Had he gone with Krispy Kreme doughnuts instead of Nike, it would hardly make a difference. The point is that everything he claimed to be about can now be called into question, and dismissed as nothing but an attention ploy and/or a lucrative business move.

He has made a mockery of Baltimore and Trayvon Martin, desecrated the image of true civil rights warriors like King, Robinson and Ali. What’s perhaps worse and more insidious is that he has given massive global corporations like Nike cover to pretend that buying their overpriced, slave-labor-manufactured products is some kind of action for social justice, as some people on Twitter are already implying:

Fantasy Football Dialectics

On the flip side, you have the faux patriots, predictably taking the opposite end of the absurd narrative and are defacing or destroying their Nike merchandise, reinforcing the entirely false premise propagated by the flag-waving, Monday-morning quarterbacks, that denounce NFL players who won’t stand for the national anthem from their laz-y-boys.

Trump, of course, seized the political moment and drove a deeper wedge into the American people, who are now more polarized than ever. Both sides of the divide now uphold completely self-defeating positions, and are allowing further encroachment by the ever-strengthening corporate-government alliance.

Not only are police departments around the country increasingly turning to militarized tactics and equipment, but the tech giants – who’ve now successfully corralled the vast majority internet users in their centralized platforms – are implementing  social-justice-flavored censorship strategies.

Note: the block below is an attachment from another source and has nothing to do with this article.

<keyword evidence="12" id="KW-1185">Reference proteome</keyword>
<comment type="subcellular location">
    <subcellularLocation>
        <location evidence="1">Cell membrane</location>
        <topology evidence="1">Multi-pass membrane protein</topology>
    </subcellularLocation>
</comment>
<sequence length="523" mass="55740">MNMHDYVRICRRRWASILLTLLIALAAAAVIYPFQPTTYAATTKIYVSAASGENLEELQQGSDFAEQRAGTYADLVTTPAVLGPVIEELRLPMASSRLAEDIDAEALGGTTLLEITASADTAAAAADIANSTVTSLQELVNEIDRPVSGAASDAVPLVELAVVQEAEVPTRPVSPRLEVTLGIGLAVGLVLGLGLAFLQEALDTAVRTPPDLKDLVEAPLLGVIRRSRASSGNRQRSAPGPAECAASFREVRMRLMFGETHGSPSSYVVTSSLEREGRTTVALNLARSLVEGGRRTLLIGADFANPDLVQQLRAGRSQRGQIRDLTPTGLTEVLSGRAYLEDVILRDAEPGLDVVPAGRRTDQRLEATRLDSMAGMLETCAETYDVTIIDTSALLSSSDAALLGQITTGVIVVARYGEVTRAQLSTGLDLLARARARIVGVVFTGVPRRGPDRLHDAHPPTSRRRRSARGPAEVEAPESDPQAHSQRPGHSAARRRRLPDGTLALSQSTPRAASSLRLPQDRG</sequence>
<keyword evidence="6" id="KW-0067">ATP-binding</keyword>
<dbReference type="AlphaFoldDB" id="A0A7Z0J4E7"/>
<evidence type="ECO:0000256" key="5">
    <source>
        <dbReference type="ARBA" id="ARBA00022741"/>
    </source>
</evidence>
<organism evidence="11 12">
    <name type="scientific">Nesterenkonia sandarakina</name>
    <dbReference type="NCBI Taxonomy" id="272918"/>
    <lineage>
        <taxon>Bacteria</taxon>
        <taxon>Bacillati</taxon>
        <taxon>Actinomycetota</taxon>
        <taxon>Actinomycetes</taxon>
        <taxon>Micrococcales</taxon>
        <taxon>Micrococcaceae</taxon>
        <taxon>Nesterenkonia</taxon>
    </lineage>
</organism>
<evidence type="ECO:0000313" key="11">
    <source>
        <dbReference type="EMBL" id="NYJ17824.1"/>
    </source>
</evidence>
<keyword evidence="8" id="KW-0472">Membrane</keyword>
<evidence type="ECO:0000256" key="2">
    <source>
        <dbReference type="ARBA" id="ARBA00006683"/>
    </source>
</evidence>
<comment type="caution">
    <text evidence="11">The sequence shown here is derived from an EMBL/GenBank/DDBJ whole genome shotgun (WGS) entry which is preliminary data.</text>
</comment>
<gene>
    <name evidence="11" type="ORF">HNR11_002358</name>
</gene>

With this latest move, Nike is appealing to their uninformed, young customers whose brand awareness eclipses their historical awareness. They’re lining up and picking teams in a completely contrived, bogus game to the great detriment of society.

Colin Kaepernick is like a quarterback who throws an interception and starts blocking his own teammates to make sure the opposing team runs it back for a touchdown. Frankly, I wouldn’t want a guy like that on my team, either.

MIAMI, FL – Grant Stern’s Only in Miami radio show (880 The Biz Radio) held a Transit Town Hall yesterday evening in Wynwood’s popular venue, Shots.

Florida Rep. Kionne McGhee (D) spoke eloquently about the pressing issues facing residents of Miami on transit as part of a panel, which also included Transit Alliance co-founder, Marta Viciedo, Miami-Dade Commission candidate for District 6, Maryin Vargas, and Miami-Dade Commission Chairman Esteban Bovo chiming in remotely over the phone.

McGhee has emerged as a vocal opponent of County Mayor Gimenez’ BRT proposal for South Dade, that was recently unveiled and looks to replace the original plans for a rail extension. The Representative for District 117 has demonstrated an ability to cut through the political noise, and express the overwhelming support for rail among the people of Miami.